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Saturday, 21 May 2016

A Day Out in Hamburg

Today was our only full day in Hamburg.  We met Christine and Renate and bussed it into the city.  After a quick coffee, when it became evident that my having weak coffee in Germany was going to be a problem, as it usually is, we had a guided tour of the Rathaus in which the guide told us that the Lord Mayor in 1965 embarrassed the State of Hamburg because everyone found out he had a girlfriend as well as a wife, and all this happened while he was meeting Queen Elizabeth.  The guide also told us the Parliament and Government of Hamburg meet in the Rathaus which doesn't happen in other German states.  During the Second World War, a bomb landed outside the Rathaus, but it failed to detonate.

After touring the Rathaus, we walked the short distance to the Katharinenkirche.
My cousins, Renate and Christine, and us having a quick break.
This is the Katharinenkirche, near the banks of the Elbe, and near the Rathaus.
About eight generations ago in my family, there was an ancestor called Joachim Johann Daniel Zimmerman.  He was a long-serving Lutheran priest here in the Katharinenkirche.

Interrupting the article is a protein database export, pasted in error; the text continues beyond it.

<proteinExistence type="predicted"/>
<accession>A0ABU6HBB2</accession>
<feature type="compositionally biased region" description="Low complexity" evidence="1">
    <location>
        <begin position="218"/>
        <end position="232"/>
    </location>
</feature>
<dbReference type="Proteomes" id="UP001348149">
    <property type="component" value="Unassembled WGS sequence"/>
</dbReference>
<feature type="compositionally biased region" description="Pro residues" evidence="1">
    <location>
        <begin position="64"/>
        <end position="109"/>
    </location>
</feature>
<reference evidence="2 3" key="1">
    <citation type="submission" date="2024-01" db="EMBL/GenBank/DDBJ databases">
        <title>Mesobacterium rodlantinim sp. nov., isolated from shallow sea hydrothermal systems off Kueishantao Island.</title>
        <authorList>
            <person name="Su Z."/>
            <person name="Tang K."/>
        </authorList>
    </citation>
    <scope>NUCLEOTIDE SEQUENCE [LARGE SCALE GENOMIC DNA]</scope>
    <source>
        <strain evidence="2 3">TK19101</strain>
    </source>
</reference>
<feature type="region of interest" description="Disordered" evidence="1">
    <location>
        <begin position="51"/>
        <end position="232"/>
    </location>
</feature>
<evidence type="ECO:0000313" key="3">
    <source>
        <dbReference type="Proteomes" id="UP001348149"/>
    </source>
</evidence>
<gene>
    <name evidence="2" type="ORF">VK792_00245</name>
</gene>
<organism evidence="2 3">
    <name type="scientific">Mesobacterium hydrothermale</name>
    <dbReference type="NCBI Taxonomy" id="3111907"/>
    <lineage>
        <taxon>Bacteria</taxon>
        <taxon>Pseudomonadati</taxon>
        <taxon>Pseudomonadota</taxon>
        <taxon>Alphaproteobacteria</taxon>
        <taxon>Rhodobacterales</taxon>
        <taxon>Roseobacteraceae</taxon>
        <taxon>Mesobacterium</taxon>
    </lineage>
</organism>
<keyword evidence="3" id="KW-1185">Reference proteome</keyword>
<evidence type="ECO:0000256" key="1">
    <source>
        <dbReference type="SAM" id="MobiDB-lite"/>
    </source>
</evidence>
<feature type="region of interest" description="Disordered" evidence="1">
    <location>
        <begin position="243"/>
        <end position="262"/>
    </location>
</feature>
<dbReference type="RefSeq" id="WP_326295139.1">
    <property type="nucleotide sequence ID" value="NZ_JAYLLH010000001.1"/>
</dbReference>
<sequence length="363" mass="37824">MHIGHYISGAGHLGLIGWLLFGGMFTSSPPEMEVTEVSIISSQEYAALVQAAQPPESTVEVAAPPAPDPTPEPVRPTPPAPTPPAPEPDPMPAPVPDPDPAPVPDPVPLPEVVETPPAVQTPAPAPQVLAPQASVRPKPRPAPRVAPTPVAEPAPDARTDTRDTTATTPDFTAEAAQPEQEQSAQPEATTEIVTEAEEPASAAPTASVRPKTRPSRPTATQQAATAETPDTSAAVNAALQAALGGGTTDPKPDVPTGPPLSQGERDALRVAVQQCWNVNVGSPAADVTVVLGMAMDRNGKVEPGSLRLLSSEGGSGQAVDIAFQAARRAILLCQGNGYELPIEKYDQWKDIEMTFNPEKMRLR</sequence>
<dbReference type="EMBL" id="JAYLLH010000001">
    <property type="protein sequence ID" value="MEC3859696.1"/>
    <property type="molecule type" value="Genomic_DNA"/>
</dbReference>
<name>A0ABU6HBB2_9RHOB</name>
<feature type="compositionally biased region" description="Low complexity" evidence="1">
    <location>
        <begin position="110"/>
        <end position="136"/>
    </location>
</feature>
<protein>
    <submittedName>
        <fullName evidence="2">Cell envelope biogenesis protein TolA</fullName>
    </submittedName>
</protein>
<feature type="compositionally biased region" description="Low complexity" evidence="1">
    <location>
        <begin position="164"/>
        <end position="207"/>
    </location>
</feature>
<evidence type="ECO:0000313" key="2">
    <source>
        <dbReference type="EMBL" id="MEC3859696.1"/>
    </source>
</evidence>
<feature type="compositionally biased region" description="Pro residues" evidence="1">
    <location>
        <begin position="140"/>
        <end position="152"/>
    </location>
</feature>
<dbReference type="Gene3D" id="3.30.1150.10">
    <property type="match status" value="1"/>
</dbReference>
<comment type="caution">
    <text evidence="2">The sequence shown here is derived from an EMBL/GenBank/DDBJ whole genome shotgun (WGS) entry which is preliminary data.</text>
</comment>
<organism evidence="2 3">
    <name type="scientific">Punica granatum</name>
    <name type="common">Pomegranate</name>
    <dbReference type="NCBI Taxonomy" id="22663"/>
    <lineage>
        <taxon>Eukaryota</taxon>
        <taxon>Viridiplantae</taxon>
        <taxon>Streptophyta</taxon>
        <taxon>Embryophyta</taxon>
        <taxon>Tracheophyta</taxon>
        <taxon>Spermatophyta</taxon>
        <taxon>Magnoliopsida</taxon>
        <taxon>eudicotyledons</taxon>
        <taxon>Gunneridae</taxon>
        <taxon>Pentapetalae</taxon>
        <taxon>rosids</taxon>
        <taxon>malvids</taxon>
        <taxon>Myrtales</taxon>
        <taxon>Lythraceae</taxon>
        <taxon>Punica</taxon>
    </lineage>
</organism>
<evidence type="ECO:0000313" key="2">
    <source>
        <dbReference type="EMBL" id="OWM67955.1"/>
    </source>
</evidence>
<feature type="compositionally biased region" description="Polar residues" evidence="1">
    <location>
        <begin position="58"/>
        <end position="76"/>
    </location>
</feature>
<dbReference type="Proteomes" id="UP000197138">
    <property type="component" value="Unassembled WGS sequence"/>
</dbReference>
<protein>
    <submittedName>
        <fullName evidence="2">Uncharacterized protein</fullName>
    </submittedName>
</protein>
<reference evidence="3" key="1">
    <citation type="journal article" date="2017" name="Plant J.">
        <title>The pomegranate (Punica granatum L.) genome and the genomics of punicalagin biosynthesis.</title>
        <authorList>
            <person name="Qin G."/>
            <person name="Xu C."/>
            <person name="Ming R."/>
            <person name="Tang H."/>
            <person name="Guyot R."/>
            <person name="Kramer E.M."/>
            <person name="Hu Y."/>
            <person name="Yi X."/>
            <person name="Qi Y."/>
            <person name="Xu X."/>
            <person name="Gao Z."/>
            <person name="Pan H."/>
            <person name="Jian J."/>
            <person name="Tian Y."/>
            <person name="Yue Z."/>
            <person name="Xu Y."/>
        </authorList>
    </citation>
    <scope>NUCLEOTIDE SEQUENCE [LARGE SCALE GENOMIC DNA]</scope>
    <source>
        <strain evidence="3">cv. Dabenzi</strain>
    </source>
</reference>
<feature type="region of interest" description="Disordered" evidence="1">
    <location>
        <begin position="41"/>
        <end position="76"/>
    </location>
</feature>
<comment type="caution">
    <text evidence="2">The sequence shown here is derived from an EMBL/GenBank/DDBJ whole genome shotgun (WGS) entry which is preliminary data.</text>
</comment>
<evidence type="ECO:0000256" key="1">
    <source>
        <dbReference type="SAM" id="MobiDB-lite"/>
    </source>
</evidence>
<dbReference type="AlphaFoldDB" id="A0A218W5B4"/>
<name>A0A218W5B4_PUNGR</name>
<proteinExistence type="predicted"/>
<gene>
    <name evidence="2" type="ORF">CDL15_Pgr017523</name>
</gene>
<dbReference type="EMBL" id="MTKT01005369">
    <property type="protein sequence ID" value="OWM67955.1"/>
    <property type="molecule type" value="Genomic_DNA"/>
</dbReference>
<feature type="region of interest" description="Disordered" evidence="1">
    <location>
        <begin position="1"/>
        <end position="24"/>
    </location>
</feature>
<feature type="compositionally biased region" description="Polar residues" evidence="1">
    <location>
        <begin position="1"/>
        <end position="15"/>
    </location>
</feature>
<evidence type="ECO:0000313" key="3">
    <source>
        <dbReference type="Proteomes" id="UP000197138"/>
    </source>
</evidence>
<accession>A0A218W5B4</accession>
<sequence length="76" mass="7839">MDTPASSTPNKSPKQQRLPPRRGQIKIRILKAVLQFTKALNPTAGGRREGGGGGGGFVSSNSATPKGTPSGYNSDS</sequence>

Zimmerman may have addressed his congregations from this spot on the right.
The last time we visited Hamburg, in 2012, the church was closed for refurbishment, so it was great to come here for the first time.  The church was destroyed in 1943, rebuilt in 1951-56, and is today lacking in the religious appointments you would expect to see in typical churches.
We took a short boat ride down the Elbe, visited the only spice museum in the world and later took coffee on an anchored boat cafe.  Hamburg was and is a major trading centre and ship port, and spices were imported from all over the world, especially from Asia.  The only spice coming from Australia was ginger.  The spice museum is housed in the Speicherstadt, a large warehouse complex that is, in fact, the largest on earth.  In the past, spices were stored here, but they are today stored in the modern part of the harbour.  Nowadays, the Speicherstadt stores mainly carpets.
This former car park in Niendorf is now a small refugee camp for perhaps 150 refugees.  Germany absorbed nearly a million refugees in the recent Syria crisis, which is now dividing public opinion in Germany.  A major problem is where to accommodate the refugees, and court cases have arisen regarding the use of facilities for refugees in certain places.

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